5 Easy Watercolor Techniques for beginners
Updated: Jun 15
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Watercolors are a fun and relaxing art medium. Watercolors are the first wet medium that toddlers are introduced to. The main reason for this is because they are easy to use, clean, and cheap.
When it comes to using watercolors as an adult this art medium can be quite challenging and many artists, beginners or experienced, find it to be intimidating. Without practice and warm-up activities, it can be really hard to master watercolor paints.
Wet on Wet
This technique is usually used for painting landscapes, simple skies, and soft washes. The effect that it gives is a soft flowy look which you can apply to your paintings in many different ways. You are adding wet paint to an already wet surface.
You can practice this technique with these steps:
Wet your brush with clean water and draw simple rectangles on your page, you can divide the rectangles with tape and secure the paper sheet to the table as well.
Pick up moistened paint from the palette and add color to your wet rectangle and slide your brush from side to side. In the next rectangle just add dabs of paint.
This activity is great because it teaches you how much water is good to use and how much paint, and also what kind of effect you get when everything is dried. When you’re painting in this technique you don’t have much control over how your paint reacts to the water and it gives you different results each time.
When everything is dried the results are very different. The paint might fade even more, and you can get interesting textures from the dabs.
Wet on dry
This technique is used to achieve more precise and defined shapes. With wet on dry technique, you can achieve most illustration-style paintings.
You start off with dry paper and pick some moistened paint with a large brush and begin to paint. The opacity of your paint will depend on how much water you mix in with the paint.
You can also use dryer paint. Use the minimum amount of water just to get the paint going, what you get is more of a sketch-like painting effect.
Once the paint completely dries it will again look different from when you put it first down on the paper. The colors again tend to fade a little.
Going from plain water to a saturated paint mix can be difficult for some, but with practice, you can master it too. Start by choosing one color only. You’ll be trying to create an ombre effect, going from no color to a highly saturated color.
Start with a small puddle of water in your palette and a little bit of paint next to it. You can use whatever color you like. Pick up a small amount of water with your brush and start painting your strip from one side, it should look transparent.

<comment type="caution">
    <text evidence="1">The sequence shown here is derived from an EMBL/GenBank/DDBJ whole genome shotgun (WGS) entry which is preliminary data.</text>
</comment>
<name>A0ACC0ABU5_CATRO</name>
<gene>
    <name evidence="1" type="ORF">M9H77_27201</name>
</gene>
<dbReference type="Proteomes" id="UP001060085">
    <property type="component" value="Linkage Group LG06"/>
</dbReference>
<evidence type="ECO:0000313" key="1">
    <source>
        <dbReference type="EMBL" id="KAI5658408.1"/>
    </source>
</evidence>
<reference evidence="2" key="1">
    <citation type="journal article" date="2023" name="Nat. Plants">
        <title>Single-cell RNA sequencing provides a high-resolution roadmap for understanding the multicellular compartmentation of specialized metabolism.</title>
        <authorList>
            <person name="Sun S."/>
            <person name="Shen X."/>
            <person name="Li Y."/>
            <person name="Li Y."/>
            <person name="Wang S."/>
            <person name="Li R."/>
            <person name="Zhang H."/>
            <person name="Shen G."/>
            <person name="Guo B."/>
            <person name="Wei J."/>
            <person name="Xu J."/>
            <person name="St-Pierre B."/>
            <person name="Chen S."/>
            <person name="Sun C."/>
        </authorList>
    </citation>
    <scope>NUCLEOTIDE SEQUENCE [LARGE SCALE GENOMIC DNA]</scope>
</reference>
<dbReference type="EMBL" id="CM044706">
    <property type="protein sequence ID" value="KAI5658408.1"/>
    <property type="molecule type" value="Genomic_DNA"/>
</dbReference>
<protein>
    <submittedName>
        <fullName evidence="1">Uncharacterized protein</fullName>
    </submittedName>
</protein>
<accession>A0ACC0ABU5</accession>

Next, add a little of pigment (paint) into your puddle of water, make sure you add it little by little. The main focus is to slowly add color to the line and make it saturated as you go. Continue painting where you left off.
Repeat the process until you reach the other end of the strip and at the end, you are using pure color. You can also try to paint the other way round. Start by using highly concentrated color at the beginning and adding water and diluting it along the stripe.
This technique might take you some time to master but once you do it will come in handy every time you paint.
This technique is similar to the previous one, but instead of using one color, you use two and slowly transition from one to the other. This technique is great for painting skies and sunsets.
In order for the gradient to work, you might want to use colors that are close together on the color wheel unless you want your transition to become muddy.
Mix your two colors with water separately in the palette, make sure it is not too diluted or too concentrated. Then start to paint your strip with the lightest color first.
Then wash your brush and add a small amount of the opposite color in the first color and keep on painting, next add a bit more, until you get to the other side of the strip at the end add pure opposite color.
One option is also to start with pure colors from each side and slowly work toward each other until they meet in the middle where you mix them together.
In order to get good at creating gradients, a lot of practice and experiments with different colors do make a difference.
Painting around edges of different shapes in a controlled manner can be quite difficult. For this purpose, you’ll need a smaller more defined brush.
First, paint simple shapes all over your watercolor paper, and then using a different color begin painting around these shapes. For smaller detailed areas use a smaller brush and for larger areas use a bigger brush.
Prepare enough paint for the larger area so you don’t run out in the middle of painting and try to keep everything moist while painting, this way you can easily pick up where you’ve left off.
The point of this technique is to paint really close to each shape without actually touching it.
This type of painting is great practice for illustration-style painting.
There you have it, 5 simple techniques for mastering watercolor painting. The rest is up to you and how much you practice.